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Malcolm Gladwell on Transportation Safety

Looking at the history of car recalls, Gladwell recognizes a tension between the way engineers see malfunctions and how the public sees them. It's easy to blame the machine, but that doesn't always solve the problem.
May 15, 2015, 10am PDT | Philip Rojc | @PhilipRojc
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With news of this week's fatal Amtrak crash still fresh, perhaps it would be wise to keep this in mind: "To the engineer, a car sits somewhere on the gradient of acceptability. To the public, a car's status is binary: it is either broken or working, flawed or functional."

Gladwell's statement could apply equally to trains, planes, and automobiles. His piece in the New Yorker explores the roots of this engineer-public tension through the career of Denny Gioia, who worked in the recall department at Ford Motor Company.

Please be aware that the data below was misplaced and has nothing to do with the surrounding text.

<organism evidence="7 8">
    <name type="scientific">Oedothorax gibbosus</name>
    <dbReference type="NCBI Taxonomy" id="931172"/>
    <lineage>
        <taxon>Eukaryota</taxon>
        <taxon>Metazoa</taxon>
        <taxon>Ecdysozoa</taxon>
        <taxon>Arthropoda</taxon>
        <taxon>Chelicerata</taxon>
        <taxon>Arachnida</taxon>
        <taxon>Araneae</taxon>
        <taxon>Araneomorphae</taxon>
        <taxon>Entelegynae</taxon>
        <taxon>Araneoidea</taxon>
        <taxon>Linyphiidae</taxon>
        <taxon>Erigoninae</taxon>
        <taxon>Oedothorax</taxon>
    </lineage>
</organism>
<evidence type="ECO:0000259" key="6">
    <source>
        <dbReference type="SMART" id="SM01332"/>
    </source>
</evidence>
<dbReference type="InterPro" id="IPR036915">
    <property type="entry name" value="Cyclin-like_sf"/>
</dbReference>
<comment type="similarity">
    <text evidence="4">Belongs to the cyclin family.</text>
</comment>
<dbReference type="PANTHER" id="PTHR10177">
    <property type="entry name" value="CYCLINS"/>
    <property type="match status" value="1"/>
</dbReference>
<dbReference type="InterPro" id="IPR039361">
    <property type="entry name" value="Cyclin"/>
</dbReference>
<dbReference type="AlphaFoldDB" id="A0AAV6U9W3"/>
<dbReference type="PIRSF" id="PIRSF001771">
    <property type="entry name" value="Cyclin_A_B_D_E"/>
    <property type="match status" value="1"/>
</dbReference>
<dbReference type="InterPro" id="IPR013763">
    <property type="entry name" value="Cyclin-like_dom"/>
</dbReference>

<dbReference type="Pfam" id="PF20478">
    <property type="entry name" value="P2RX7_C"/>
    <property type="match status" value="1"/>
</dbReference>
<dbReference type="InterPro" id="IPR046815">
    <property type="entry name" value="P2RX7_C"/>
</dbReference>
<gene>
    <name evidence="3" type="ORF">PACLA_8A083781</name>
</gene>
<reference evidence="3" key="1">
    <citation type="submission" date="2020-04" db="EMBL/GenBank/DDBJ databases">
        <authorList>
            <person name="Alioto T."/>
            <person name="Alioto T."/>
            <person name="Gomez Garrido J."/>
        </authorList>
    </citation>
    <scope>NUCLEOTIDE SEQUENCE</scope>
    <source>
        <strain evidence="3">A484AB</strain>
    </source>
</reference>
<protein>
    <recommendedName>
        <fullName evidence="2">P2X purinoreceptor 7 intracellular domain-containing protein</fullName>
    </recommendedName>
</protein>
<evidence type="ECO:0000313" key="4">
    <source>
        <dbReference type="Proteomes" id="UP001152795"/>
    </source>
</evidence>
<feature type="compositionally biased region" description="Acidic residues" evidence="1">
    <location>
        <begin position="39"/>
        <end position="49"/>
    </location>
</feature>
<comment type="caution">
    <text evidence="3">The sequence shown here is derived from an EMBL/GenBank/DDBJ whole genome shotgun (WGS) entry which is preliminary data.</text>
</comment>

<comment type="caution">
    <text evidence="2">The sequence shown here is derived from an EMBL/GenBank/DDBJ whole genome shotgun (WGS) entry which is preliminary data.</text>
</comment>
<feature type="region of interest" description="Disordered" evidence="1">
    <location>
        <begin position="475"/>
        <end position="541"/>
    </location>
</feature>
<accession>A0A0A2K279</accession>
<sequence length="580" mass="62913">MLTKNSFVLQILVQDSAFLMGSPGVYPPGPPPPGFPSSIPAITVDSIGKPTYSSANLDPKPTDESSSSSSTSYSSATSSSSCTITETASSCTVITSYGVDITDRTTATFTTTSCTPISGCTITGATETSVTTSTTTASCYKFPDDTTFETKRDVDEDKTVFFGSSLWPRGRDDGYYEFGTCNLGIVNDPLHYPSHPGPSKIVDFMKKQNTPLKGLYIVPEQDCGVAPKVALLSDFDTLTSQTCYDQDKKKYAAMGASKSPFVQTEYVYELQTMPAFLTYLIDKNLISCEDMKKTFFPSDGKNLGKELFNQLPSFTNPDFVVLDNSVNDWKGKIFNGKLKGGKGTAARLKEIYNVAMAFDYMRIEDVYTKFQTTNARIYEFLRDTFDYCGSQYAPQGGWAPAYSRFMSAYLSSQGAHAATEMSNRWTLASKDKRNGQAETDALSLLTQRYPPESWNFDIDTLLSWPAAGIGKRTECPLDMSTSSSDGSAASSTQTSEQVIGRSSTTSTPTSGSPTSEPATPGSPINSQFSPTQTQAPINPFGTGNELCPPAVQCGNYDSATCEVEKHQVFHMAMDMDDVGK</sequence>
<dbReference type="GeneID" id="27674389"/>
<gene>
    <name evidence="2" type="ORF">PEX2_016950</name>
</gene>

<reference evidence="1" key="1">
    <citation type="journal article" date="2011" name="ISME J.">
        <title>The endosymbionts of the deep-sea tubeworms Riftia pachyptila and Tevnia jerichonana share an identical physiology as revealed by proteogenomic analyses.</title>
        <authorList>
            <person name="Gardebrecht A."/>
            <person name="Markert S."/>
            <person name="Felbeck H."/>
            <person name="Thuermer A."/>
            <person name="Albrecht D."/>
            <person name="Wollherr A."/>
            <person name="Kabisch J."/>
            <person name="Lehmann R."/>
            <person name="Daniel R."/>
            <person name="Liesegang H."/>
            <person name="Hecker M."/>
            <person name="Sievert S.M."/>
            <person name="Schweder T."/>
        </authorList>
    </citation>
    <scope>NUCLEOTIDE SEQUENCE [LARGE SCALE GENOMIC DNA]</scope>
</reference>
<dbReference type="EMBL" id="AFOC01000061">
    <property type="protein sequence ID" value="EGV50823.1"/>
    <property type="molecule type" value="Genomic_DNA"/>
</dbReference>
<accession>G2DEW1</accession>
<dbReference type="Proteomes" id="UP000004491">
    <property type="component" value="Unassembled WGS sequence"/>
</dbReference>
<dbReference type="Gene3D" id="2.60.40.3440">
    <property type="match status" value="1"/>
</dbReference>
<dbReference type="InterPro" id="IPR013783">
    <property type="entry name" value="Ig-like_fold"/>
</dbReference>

As point man during the 1970s Ford Pinto recall crisis, Gioia walked a tightrope between the sociological imperative to reduce deaths, and the engineer's knowledge that out of millions of cars, some will malfunction. 

Gladwell points out that driver error dwarfs mechanical failure as a cause of car accidents: "the variables that really matter have to do with the driver, not the car. The public approach to auto safety is preoccupied with what might go wrong mechanically with the vehicles we drive. But the chief factor is not what we drive; it is how we drive." 

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Published on Monday, May 4, 2015 in The New Yorker
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